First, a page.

North Carolina State University is seeking an industrial partner to commercialize a new flexible and stretchable electronic.
Flexible electronics, electronic devices that may be rolled, folded, stretched or bent without losing functionality, is a rapidly growing field. These flexible electronics may be a replacement of traditional printed circuit boards and enable new functionalities that existing technologies do not have. However typically flexible electronics require expensive processing techniques, which limits their applications in devices.
Researchers at North Carolina State University have developed at 2D “skin” that is conductive, stretchable and thin. The mechanical properties are defined by the polymer casing and the thickness can be varied according to application. Fabrication is straightforward and uses known techniques. It could be used in a variety of applications that require flexible electronics including stretchable electronics, wearable devices and electronic “skins”.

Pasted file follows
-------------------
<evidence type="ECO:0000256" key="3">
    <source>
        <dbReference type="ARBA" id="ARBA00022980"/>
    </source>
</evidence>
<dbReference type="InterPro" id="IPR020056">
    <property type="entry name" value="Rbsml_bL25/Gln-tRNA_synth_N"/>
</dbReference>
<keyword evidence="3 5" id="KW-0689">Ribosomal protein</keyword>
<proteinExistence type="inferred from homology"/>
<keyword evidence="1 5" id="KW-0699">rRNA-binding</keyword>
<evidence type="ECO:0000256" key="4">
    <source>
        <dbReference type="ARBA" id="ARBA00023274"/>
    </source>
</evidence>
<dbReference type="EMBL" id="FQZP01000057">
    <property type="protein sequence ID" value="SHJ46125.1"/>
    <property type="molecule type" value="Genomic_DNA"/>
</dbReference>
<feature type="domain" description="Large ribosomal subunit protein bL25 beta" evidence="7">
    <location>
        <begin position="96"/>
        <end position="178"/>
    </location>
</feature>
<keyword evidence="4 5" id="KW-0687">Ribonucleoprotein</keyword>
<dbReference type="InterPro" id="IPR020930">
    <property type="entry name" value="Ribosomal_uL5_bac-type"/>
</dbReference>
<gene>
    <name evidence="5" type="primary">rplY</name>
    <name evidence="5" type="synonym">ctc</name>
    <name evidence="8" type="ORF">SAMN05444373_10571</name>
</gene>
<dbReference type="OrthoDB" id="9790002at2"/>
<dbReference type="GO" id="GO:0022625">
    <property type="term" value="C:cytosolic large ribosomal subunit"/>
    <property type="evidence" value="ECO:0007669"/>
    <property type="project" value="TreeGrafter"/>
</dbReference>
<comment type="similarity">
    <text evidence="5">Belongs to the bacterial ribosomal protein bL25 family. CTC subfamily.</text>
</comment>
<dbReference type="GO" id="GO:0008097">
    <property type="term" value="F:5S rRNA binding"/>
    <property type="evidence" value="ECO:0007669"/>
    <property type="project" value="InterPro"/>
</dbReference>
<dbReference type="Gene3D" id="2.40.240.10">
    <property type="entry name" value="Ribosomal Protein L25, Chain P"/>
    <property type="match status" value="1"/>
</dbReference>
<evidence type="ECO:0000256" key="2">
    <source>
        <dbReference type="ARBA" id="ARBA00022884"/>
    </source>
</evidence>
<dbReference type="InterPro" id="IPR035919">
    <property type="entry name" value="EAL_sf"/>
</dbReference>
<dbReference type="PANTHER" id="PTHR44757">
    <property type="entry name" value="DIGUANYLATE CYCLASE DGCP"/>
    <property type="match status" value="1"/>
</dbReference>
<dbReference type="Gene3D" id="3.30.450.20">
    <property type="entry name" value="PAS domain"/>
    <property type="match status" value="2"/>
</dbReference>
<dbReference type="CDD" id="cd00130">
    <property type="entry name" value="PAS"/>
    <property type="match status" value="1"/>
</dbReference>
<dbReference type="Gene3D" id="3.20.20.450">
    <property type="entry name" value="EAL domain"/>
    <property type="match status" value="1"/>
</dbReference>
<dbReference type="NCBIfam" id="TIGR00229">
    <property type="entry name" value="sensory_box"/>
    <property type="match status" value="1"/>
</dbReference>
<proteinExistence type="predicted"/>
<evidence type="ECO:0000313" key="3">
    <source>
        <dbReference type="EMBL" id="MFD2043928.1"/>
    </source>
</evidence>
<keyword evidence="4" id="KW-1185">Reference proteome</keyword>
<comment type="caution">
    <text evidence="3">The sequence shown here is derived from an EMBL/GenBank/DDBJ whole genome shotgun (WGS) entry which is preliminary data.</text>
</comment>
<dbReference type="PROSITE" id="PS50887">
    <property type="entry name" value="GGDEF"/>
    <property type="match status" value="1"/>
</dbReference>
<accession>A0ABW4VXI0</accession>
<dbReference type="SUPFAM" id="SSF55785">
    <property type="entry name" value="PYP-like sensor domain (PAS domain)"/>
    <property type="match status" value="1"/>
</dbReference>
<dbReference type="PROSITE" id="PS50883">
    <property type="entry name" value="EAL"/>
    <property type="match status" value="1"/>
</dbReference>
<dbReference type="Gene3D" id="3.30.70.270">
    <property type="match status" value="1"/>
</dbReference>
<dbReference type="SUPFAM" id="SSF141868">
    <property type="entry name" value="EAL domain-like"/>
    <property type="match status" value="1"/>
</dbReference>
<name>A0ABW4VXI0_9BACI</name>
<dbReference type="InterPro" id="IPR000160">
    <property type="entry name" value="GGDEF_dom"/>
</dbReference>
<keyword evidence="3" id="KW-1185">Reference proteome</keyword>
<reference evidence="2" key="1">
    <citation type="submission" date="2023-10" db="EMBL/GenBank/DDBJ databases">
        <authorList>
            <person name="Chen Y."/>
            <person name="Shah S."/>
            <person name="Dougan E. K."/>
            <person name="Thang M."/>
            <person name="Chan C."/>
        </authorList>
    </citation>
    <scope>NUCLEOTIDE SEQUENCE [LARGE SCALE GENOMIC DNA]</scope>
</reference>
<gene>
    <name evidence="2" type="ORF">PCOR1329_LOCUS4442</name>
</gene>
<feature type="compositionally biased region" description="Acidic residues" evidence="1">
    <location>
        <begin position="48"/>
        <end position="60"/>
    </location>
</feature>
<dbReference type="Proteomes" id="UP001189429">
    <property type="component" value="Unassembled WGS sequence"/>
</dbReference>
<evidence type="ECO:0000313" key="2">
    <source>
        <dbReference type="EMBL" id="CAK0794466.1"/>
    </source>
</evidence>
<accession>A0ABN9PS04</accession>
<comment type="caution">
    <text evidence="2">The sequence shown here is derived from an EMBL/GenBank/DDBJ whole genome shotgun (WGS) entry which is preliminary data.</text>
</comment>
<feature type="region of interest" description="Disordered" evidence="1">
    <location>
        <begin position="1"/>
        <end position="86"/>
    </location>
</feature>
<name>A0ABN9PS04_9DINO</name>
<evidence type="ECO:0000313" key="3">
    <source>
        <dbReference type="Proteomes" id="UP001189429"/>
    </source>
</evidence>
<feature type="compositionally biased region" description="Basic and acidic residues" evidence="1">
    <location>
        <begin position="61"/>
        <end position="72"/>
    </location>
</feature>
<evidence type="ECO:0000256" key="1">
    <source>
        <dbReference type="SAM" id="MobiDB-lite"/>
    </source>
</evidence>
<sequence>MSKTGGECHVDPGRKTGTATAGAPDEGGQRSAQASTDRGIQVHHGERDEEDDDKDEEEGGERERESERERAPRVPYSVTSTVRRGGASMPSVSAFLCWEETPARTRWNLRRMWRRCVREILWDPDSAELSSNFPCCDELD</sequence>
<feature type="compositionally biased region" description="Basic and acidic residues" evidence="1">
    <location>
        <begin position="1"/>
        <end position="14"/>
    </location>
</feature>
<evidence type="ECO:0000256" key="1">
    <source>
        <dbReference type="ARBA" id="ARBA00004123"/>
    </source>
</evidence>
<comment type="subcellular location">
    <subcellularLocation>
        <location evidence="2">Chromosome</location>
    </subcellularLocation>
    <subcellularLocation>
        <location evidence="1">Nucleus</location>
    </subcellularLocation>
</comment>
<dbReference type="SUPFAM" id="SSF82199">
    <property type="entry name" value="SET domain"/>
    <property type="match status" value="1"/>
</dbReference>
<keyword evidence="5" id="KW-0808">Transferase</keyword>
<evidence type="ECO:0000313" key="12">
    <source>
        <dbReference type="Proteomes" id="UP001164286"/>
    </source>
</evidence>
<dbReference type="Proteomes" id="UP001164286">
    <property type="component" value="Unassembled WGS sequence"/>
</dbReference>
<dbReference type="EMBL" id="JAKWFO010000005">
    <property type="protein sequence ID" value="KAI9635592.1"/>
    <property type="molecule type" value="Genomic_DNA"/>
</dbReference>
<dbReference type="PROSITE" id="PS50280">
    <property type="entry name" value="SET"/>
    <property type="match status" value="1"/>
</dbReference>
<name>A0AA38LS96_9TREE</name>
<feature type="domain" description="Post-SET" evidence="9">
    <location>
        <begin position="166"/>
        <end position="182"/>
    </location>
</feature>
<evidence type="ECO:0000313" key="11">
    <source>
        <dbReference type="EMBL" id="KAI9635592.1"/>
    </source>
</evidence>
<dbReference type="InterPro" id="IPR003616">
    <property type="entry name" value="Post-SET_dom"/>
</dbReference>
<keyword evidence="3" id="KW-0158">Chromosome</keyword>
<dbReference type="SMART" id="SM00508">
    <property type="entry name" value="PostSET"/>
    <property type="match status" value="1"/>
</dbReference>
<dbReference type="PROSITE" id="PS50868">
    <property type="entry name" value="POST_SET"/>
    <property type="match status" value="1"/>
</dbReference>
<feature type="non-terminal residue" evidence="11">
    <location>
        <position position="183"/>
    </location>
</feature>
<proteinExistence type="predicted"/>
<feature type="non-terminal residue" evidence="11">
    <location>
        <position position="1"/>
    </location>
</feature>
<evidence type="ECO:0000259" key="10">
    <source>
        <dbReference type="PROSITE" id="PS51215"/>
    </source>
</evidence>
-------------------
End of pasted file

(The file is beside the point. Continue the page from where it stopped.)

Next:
This is an inexpensive stretchable electronic that has a variety of applications, including: soft robotics, wearable devises, strain sensors and interconnectors.
- Uses commercially available manufacturing techniques
- Conductive at high strains
- Potential application in flexible electronics.
About the Lead Inventor
Dr. Michael Dickey is an Associate Professor of Chemical and Biomolecular Engineering at North Carolina State University. He received a PhD in Chemical Engineering at the University of Texas at Austin where he also received a Master’s of Science in Chemical Engineering. He was a post-doctoral fellow in the chemistry department at Harvard University. Professor Dickey’s research focuses on developing alternative micro- and nano-fabrication techniques and studying the fundamental properties of the materials that are used or produced by these processes.